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“If you involve yourself, you’ll get something out of it.”

Taking part in everything from armchair exercise classes to tai chi, keeps you young and offers the chance to meet new people, says Margaret Rose, 83, who is still trying new things.

Before she retired, 83-year-old Margaret Rose worked with elderly people. “And now I am one!” she laughs.

Margaret currently lives in sheltered accommodation in Perth and admits that, at her age, life can get very lonely.

However, she now takes part in various activities organised by her local Royal Voluntary Service as part of their First Time for Everything programme with Prudential UK, which, she says, has been a boon for her physical health and social life. The activities include an armchair exercise class, usually run every two weeks at a local church hall.

Health and wellbeing benefits

Margaret usually uses a walker as a mobility aid but, since joining the class more than a year ago, has noticed a big improvement in her health — so much so that she is now occasionally able to swap the walker for a stick.

She says: “When you’re sitting down for so long, your muscles get tense, which means that when you try to stand up your knees say: ‘Don’t do that!’ So I find the class helps loosen my muscles and the day afterwards I think: ‘Right. I’m ready for anything!'”

A painting trip, tai chi classes, bell-ringing, and a weekly lunch club…

Other Royal Voluntary Service activities Margaret has enjoyed include a painting trip to Stirling, a visit to Scottish country clothing manufacturer, The House of Bruar, tai chi classes, bell-ringing, and a weekly lunch club. She also plays a mean game of dominoes. “I turned my nose up at the idea when dominoes was first suggested as an activity,” she says. “But I’m really enjoying it now — and it gets quite competitive.”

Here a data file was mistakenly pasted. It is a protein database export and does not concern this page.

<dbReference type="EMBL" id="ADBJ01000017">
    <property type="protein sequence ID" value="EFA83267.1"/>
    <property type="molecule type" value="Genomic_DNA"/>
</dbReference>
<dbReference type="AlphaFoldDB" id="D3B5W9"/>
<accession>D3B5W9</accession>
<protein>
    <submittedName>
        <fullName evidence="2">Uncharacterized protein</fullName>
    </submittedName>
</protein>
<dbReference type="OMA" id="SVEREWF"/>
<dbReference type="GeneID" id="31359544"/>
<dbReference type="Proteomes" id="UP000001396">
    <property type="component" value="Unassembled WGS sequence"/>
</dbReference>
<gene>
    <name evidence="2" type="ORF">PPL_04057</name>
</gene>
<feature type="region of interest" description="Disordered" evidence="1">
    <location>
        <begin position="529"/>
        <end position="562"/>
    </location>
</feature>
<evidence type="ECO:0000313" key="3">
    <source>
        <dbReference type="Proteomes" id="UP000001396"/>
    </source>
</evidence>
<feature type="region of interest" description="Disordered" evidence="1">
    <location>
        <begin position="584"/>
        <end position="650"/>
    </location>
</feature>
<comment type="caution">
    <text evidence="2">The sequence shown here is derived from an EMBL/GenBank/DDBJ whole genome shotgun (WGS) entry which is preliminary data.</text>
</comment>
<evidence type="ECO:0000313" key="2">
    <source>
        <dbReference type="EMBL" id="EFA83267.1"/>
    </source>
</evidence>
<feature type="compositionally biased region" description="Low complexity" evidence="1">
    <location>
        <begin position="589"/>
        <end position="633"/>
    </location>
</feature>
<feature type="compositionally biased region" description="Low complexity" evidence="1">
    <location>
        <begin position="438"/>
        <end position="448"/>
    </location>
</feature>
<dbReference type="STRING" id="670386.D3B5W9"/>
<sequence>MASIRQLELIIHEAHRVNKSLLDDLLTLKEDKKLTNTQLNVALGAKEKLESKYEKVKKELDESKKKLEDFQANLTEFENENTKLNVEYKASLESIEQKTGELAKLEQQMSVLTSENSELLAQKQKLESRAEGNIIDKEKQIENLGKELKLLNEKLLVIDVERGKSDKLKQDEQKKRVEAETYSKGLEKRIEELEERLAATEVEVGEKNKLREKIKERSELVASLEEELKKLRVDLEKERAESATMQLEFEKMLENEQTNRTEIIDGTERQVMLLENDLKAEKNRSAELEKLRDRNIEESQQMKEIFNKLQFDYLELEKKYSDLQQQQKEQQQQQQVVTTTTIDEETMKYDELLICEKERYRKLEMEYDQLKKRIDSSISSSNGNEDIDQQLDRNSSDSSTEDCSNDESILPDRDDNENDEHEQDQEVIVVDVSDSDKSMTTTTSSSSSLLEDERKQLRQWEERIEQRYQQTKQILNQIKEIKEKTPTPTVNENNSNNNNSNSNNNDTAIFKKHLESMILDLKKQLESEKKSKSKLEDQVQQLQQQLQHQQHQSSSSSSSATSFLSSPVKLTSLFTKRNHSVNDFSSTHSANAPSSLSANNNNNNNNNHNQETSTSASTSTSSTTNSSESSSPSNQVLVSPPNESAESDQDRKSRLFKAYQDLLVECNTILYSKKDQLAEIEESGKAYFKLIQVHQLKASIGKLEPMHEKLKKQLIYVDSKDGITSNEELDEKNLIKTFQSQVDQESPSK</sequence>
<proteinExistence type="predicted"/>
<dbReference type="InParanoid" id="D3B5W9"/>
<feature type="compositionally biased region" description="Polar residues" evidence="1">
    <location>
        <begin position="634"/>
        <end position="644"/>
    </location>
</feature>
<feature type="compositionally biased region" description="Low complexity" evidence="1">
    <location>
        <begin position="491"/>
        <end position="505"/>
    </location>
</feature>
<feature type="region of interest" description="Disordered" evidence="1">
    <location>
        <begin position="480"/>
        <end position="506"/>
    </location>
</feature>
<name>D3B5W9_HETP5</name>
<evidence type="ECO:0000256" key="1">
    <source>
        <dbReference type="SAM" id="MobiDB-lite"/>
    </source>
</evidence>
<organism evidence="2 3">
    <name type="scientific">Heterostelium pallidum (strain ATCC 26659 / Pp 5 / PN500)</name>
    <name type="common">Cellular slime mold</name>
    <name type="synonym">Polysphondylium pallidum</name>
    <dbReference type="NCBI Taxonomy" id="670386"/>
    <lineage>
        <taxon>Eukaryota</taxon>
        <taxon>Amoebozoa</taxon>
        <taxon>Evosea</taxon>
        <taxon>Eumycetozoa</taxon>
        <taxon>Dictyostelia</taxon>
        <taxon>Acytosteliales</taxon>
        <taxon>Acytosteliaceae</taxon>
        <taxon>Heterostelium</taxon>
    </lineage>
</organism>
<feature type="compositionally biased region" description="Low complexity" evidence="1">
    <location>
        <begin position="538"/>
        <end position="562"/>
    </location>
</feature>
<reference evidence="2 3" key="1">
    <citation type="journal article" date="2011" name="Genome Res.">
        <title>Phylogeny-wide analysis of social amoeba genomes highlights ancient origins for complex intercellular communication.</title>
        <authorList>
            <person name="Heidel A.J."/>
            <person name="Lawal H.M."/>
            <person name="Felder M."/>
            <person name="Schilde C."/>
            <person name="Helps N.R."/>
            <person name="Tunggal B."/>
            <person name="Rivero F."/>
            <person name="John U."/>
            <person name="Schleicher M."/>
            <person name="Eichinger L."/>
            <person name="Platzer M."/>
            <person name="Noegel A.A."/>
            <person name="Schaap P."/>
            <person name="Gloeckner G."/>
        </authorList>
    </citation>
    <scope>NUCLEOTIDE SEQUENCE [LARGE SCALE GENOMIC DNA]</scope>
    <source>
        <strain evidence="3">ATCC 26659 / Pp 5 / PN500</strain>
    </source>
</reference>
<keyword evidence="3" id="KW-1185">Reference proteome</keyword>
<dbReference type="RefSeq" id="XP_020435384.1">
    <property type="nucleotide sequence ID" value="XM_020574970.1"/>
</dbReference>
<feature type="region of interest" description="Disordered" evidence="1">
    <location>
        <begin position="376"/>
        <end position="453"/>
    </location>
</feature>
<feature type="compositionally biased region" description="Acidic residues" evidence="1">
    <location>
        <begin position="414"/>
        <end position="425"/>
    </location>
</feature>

A way to make friends

She’s also suggested line-dancing as a future Royal Voluntary Service activity. “I did ballroom dancing years ago, but I would find that very difficult now,” says Margaret. “But I’ve had a go at line-dancing in the past and remember doing a lot of laughing.”

If you can laugh, that’s so important.

Being with other people is the secret ingredient of a happy old age, she believes. “As you get older, it takes a bit longer to get to know people,” says Margaret. “But by doing these activities I’ve made quite a few new friends. The classes I do are getting bigger each week and the volunteers are super and don’t try to push you into anything you don’t want to do. I would miss the activities if I didn’t do them.”

You only need a willingness to try something new, she insists. “I’m from Glasgow,” says Margaret. “So I’ll have a bash at anything if I think I can do it. I would recommend getting involved to anyone. And if you don’t like a particular activity, try something else, because there are plenty of things you can do instead. If you’re willing to involve yourself, you’ll get something out of it.”

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